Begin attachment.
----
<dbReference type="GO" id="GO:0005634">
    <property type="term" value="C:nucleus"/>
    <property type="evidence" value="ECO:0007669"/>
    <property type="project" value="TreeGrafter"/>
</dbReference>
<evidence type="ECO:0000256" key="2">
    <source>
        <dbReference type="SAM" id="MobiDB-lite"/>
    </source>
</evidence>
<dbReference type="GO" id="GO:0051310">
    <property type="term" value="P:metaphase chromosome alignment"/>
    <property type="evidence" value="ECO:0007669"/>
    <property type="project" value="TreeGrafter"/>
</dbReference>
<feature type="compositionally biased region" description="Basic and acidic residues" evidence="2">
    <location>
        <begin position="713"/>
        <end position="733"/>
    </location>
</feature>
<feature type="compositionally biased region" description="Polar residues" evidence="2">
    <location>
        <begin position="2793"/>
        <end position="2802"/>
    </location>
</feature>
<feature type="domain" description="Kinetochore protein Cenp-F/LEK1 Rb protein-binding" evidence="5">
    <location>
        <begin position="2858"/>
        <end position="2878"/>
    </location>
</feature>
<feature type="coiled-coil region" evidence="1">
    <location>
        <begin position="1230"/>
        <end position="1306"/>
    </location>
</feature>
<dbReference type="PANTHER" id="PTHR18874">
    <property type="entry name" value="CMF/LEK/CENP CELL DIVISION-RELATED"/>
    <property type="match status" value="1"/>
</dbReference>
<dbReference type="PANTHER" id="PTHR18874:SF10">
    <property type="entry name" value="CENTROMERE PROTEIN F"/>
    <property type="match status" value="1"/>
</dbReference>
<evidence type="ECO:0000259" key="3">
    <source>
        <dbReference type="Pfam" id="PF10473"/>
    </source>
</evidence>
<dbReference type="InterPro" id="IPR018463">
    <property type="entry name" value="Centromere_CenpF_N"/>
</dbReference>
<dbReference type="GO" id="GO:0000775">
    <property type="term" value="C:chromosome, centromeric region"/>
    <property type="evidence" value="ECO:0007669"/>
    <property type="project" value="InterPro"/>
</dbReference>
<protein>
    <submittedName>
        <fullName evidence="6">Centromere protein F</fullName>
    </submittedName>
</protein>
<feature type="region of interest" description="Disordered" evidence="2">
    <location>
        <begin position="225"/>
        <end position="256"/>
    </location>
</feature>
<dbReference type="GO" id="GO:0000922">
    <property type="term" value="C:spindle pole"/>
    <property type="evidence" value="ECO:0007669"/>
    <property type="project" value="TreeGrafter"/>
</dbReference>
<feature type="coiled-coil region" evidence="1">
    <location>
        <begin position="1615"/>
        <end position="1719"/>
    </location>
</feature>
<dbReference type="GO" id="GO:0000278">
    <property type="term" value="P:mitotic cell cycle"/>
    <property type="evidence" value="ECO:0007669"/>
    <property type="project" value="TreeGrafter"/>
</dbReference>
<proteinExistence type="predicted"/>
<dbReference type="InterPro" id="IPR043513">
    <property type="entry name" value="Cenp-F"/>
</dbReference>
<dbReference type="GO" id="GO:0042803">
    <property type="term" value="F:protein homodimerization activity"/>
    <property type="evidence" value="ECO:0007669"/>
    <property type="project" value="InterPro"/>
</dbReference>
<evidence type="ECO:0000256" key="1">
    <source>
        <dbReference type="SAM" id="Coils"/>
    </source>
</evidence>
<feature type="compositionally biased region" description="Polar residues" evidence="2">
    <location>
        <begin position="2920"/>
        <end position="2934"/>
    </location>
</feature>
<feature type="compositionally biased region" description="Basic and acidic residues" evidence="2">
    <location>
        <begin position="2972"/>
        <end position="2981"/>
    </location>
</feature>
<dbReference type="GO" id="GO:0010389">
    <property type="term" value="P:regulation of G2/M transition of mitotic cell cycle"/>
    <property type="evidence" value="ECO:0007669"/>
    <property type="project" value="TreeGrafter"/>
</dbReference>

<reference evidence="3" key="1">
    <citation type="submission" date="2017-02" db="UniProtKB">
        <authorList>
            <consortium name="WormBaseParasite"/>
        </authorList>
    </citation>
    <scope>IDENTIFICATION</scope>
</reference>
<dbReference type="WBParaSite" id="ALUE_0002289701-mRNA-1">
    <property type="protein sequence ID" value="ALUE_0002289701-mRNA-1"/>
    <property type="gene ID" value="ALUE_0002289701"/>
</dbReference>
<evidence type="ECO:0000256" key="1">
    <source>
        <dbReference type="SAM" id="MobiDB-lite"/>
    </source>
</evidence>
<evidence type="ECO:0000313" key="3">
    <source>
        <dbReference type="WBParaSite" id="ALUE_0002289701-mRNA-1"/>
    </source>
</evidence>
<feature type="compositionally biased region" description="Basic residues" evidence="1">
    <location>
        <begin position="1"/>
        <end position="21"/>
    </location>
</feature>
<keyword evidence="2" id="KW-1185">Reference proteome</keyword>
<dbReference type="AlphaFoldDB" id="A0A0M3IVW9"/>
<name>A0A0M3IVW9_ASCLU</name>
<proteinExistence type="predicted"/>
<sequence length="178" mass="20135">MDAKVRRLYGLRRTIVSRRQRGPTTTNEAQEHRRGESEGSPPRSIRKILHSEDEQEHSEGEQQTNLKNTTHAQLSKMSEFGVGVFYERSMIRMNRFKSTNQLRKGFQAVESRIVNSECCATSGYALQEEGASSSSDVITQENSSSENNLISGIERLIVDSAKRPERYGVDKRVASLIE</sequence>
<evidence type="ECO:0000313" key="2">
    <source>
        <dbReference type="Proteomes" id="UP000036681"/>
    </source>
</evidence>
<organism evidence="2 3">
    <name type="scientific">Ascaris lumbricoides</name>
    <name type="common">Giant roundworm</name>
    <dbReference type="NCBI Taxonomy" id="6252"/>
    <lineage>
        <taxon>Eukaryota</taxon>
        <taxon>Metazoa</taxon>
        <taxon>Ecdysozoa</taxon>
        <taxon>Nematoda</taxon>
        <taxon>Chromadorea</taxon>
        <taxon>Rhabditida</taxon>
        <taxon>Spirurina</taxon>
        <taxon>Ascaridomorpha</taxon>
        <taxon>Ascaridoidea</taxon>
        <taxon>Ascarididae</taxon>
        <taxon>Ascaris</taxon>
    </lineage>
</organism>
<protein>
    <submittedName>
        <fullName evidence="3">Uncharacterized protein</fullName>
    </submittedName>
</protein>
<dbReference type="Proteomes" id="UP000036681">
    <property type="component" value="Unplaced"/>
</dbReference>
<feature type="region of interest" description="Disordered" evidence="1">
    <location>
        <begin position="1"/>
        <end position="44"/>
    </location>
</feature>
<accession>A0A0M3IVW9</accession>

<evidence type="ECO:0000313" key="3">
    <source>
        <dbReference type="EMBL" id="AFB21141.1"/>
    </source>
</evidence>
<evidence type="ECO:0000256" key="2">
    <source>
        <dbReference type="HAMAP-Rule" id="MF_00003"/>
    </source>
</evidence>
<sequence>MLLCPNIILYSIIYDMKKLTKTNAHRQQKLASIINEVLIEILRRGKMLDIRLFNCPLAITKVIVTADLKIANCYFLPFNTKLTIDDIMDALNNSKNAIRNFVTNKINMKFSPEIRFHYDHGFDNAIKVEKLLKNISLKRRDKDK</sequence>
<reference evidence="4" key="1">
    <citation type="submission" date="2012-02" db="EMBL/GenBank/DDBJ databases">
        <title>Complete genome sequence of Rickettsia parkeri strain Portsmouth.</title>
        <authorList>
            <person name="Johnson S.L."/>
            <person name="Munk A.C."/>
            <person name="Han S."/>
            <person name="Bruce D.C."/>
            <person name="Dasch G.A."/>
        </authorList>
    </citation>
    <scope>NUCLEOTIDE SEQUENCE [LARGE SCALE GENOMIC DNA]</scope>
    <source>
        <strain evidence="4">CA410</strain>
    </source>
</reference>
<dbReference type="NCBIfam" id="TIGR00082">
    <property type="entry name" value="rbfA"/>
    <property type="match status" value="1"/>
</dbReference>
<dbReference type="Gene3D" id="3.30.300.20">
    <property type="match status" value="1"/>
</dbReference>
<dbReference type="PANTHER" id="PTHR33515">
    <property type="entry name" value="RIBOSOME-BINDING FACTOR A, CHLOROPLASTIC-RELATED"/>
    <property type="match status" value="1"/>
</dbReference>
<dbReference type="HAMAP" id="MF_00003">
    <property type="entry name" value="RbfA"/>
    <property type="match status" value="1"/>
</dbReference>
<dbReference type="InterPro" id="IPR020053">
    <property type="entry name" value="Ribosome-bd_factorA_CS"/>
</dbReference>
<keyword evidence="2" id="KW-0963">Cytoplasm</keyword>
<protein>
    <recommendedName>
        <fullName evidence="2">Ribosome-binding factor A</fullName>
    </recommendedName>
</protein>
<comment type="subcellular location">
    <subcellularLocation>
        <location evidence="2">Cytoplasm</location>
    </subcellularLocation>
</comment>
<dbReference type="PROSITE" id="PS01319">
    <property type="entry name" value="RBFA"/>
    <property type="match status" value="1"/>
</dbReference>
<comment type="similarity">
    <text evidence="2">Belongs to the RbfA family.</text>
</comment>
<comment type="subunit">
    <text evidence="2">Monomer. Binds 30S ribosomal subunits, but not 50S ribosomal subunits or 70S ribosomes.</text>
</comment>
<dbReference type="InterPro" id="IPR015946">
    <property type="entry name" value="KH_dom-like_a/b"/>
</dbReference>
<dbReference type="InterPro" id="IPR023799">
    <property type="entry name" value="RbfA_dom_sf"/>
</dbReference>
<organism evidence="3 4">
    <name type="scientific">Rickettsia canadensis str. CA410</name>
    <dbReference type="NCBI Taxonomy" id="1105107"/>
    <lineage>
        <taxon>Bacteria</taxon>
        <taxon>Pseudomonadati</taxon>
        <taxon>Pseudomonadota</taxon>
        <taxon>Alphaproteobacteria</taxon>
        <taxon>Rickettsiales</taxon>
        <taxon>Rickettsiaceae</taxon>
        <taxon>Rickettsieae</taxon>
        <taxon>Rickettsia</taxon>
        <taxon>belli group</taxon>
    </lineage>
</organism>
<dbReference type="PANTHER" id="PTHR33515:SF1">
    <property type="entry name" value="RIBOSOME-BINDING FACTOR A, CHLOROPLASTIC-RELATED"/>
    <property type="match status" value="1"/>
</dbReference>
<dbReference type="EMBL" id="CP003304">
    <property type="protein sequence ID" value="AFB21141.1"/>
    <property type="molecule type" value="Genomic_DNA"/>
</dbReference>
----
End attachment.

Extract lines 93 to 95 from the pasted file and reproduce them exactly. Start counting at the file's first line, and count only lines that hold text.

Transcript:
    <property type="term" value="F:protein homodimerization activity"/>
    <property type="evidence" value="ECO:0007669"/>
    <property type="project" value="InterPro"/>